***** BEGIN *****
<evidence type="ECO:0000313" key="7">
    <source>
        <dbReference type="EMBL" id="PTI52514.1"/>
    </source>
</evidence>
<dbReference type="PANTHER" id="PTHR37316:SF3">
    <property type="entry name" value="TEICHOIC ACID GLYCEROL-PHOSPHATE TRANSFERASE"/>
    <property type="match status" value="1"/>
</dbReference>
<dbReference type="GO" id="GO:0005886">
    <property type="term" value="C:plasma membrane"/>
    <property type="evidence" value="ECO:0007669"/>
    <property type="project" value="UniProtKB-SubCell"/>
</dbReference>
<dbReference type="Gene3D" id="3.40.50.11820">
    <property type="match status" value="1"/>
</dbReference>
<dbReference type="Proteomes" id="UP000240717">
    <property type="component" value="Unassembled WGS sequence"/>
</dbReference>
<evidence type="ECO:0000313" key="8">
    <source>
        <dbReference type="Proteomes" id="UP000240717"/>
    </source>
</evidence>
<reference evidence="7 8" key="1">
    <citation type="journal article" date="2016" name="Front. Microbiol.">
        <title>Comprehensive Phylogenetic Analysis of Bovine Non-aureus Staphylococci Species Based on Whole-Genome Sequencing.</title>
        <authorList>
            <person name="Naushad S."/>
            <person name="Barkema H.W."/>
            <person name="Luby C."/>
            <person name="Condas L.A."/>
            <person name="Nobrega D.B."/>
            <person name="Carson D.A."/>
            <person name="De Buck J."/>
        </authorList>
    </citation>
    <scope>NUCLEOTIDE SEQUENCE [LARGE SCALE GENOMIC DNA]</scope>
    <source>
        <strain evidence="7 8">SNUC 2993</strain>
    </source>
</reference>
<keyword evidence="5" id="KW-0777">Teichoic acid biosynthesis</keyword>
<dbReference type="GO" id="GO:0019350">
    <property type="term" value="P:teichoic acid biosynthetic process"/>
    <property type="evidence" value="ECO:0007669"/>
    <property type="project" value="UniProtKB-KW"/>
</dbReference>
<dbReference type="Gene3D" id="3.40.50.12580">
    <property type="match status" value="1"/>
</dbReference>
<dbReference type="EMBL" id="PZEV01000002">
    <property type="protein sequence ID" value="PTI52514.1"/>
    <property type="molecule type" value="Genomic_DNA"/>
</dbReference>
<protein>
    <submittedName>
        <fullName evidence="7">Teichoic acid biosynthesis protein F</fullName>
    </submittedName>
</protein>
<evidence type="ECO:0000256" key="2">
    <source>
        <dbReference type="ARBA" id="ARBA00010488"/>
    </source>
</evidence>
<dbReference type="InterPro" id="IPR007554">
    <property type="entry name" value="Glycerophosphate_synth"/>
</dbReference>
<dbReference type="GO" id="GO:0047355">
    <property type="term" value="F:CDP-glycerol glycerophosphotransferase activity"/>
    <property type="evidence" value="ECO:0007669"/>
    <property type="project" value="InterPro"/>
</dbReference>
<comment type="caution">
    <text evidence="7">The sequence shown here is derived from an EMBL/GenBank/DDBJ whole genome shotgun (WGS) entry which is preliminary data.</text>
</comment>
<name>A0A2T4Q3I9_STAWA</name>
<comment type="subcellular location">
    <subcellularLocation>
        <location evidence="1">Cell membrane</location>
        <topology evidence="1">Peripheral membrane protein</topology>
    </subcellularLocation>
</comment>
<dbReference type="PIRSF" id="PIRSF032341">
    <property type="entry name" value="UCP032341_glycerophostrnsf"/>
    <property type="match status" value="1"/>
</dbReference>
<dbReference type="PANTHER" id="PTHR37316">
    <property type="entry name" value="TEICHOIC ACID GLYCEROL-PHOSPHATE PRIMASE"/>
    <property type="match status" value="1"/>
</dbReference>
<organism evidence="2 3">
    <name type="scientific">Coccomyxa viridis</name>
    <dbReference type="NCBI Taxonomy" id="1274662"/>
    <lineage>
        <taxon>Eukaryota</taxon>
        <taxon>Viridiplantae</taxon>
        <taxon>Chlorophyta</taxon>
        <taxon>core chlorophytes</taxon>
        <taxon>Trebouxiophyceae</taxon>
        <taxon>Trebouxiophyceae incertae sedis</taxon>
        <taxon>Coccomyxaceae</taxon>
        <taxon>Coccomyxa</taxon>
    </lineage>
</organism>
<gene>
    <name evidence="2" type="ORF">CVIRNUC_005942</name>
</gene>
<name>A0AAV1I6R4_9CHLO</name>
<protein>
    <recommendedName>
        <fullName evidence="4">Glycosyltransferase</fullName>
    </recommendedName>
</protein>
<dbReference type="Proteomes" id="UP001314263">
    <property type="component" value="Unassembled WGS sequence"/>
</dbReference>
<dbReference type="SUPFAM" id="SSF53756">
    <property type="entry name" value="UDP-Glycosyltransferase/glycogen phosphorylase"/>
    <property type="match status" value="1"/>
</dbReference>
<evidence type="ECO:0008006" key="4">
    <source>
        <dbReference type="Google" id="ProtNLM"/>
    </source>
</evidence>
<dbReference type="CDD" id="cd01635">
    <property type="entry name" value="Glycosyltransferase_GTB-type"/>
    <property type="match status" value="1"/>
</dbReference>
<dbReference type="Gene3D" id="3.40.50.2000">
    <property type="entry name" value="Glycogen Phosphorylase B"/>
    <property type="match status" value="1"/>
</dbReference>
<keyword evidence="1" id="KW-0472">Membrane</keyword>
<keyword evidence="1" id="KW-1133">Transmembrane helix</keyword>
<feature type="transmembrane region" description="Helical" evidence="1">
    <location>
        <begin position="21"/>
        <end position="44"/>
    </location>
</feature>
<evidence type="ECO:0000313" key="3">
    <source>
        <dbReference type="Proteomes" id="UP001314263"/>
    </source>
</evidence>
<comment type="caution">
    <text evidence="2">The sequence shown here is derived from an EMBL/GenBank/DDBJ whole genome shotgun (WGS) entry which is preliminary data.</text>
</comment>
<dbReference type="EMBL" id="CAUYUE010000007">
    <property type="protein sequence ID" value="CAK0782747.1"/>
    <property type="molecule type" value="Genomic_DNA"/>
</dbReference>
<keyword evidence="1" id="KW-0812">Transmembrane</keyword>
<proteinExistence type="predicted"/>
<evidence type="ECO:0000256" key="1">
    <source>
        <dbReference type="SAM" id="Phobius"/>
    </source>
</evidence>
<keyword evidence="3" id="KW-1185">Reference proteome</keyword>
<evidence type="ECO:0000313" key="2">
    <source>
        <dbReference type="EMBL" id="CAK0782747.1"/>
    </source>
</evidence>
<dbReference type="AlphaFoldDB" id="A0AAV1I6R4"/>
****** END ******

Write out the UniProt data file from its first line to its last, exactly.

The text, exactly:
<evidence type="ECO:0000313" key="7">
    <source>
        <dbReference type="EMBL" id="PTI52514.1"/>
    </source>
</evidence>
<dbReference type="PANTHER" id="PTHR37316:SF3">
    <property type="entry name" value="TEICHOIC ACID GLYCEROL-PHOSPHATE TRANSFERASE"/>
    <property type="match status" value="1"/>
</dbReference>
<dbReference type="GO" id="GO:0005886">
    <property type="term" value="C:plasma membrane"/>
    <property type="evidence" value="ECO:0007669"/>
    <property type="project" value="UniProtKB-SubCell"/>
</dbReference>
<dbReference type="Gene3D" id="3.40.50.11820">
    <property type="match status" value="1"/>
</dbReference>
<dbReference type="Proteomes" id="UP000240717">
    <property type="component" value="Unassembled WGS sequence"/>
</dbReference>
<evidence type="ECO:0000313" key="8">
    <source>
        <dbReference type="Proteomes" id="UP000240717"/>
    </source>
</evidence>
<reference evidence="7 8" key="1">
    <citation type="journal article" date="2016" name="Front. Microbiol.">
        <title>Comprehensive Phylogenetic Analysis of Bovine Non-aureus Staphylococci Species Based on Whole-Genome Sequencing.</title>
        <authorList>
            <person name="Naushad S."/>
            <person name="Barkema H.W."/>
            <person name="Luby C."/>
            <person name="Condas L.A."/>
            <person name="Nobrega D.B."/>
            <person name="Carson D.A."/>
            <person name="De Buck J."/>
        </authorList>
    </citation>
    <scope>NUCLEOTIDE SEQUENCE [LARGE SCALE GENOMIC DNA]</scope>
    <source>
        <strain evidence="7 8">SNUC 2993</strain>
    </source>
</reference>
<keyword evidence="5" id="KW-0777">Teichoic acid biosynthesis</keyword>
<dbReference type="GO" id="GO:0019350">
    <property type="term" value="P:teichoic acid biosynthetic process"/>
    <property type="evidence" value="ECO:0007669"/>
    <property type="project" value="UniProtKB-KW"/>
</dbReference>
<dbReference type="Gene3D" id="3.40.50.12580">
    <property type="match status" value="1"/>
</dbReference>
<dbReference type="EMBL" id="PZEV01000002">
    <property type="protein sequence ID" value="PTI52514.1"/>
    <property type="molecule type" value="Genomic_DNA"/>
</dbReference>
<protein>
    <submittedName>
        <fullName evidence="7">Teichoic acid biosynthesis protein F</fullName>
    </submittedName>
</protein>
<evidence type="ECO:0000256" key="2">
    <source>
        <dbReference type="ARBA" id="ARBA00010488"/>
    </source>
</evidence>
<dbReference type="InterPro" id="IPR007554">
    <property type="entry name" value="Glycerophosphate_synth"/>
</dbReference>
<dbReference type="GO" id="GO:0047355">
    <property type="term" value="F:CDP-glycerol glycerophosphotransferase activity"/>
    <property type="evidence" value="ECO:0007669"/>
    <property type="project" value="InterPro"/>
</dbReference>
<comment type="caution">
    <text evidence="7">The sequence shown here is derived from an EMBL/GenBank/DDBJ whole genome shotgun (WGS) entry which is preliminary data.</text>
</comment>
<name>A0A2T4Q3I9_STAWA</name>
<comment type="subcellular location">
    <subcellularLocation>
        <location evidence="1">Cell membrane</location>
        <topology evidence="1">Peripheral membrane protein</topology>
    </subcellularLocation>
</comment>
<dbReference type="PIRSF" id="PIRSF032341">
    <property type="entry name" value="UCP032341_glycerophostrnsf"/>
    <property type="match status" value="1"/>
</dbReference>
<dbReference type="PANTHER" id="PTHR37316">
    <property type="entry name" value="TEICHOIC ACID GLYCEROL-PHOSPHATE PRIMASE"/>
    <property type="match status" value="1"/>
</dbReference>
<organism evidence="2 3">
    <name type="scientific">Coccomyxa viridis</name>
    <dbReference type="NCBI Taxonomy" id="1274662"/>
    <lineage>
        <taxon>Eukaryota</taxon>
        <taxon>Viridiplantae</taxon>
        <taxon>Chlorophyta</taxon>
        <taxon>core chlorophytes</taxon>
        <taxon>Trebouxiophyceae</taxon>
        <taxon>Trebouxiophyceae incertae sedis</taxon>
        <taxon>Coccomyxaceae</taxon>
        <taxon>Coccomyxa</taxon>
    </lineage>
</organism>
<gene>
    <name evidence="2" type="ORF">CVIRNUC_005942</name>
</gene>
<name>A0AAV1I6R4_9CHLO</name>
<protein>
    <recommendedName>
        <fullName evidence="4">Glycosyltransferase</fullName>
    </recommendedName>
</protein>
<dbReference type="Proteomes" id="UP001314263">
    <property type="component" value="Unassembled WGS sequence"/>
</dbReference>
<dbReference type="SUPFAM" id="SSF53756">
    <property type="entry name" value="UDP-Glycosyltransferase/glycogen phosphorylase"/>
    <property type="match status" value="1"/>
</dbReference>
<evidence type="ECO:0008006" key="4">
    <source>
        <dbReference type="Google" id="ProtNLM"/>
    </source>
</evidence>
<dbReference type="CDD" id="cd01635">
    <property type="entry name" value="Glycosyltransferase_GTB-type"/>
    <property type="match status" value="1"/>
</dbReference>
<dbReference type="Gene3D" id="3.40.50.2000">
    <property type="entry name" value="Glycogen Phosphorylase B"/>
    <property type="match status" value="1"/>
</dbReference>
<keyword evidence="1" id="KW-0472">Membrane</keyword>
<keyword evidence="1" id="KW-1133">Transmembrane helix</keyword>
<feature type="transmembrane region" description="Helical" evidence="1">
    <location>
        <begin position="21"/>
        <end position="44"/>
    </location>
</feature>
<evidence type="ECO:0000313" key="3">
    <source>
        <dbReference type="Proteomes" id="UP001314263"/>
    </source>
</evidence>
<comment type="caution">
    <text evidence="2">The sequence shown here is derived from an EMBL/GenBank/DDBJ whole genome shotgun (WGS) entry which is preliminary data.</text>
</comment>
<dbReference type="EMBL" id="CAUYUE010000007">
    <property type="protein sequence ID" value="CAK0782747.1"/>
    <property type="molecule type" value="Genomic_DNA"/>
</dbReference>
<keyword evidence="1" id="KW-0812">Transmembrane</keyword>
<proteinExistence type="predicted"/>
<evidence type="ECO:0000256" key="1">
    <source>
        <dbReference type="SAM" id="Phobius"/>
    </source>
</evidence>
<keyword evidence="3" id="KW-1185">Reference proteome</keyword>
<evidence type="ECO:0000313" key="2">
    <source>
        <dbReference type="EMBL" id="CAK0782747.1"/>
    </source>
</evidence>
<dbReference type="AlphaFoldDB" id="A0AAV1I6R4"/>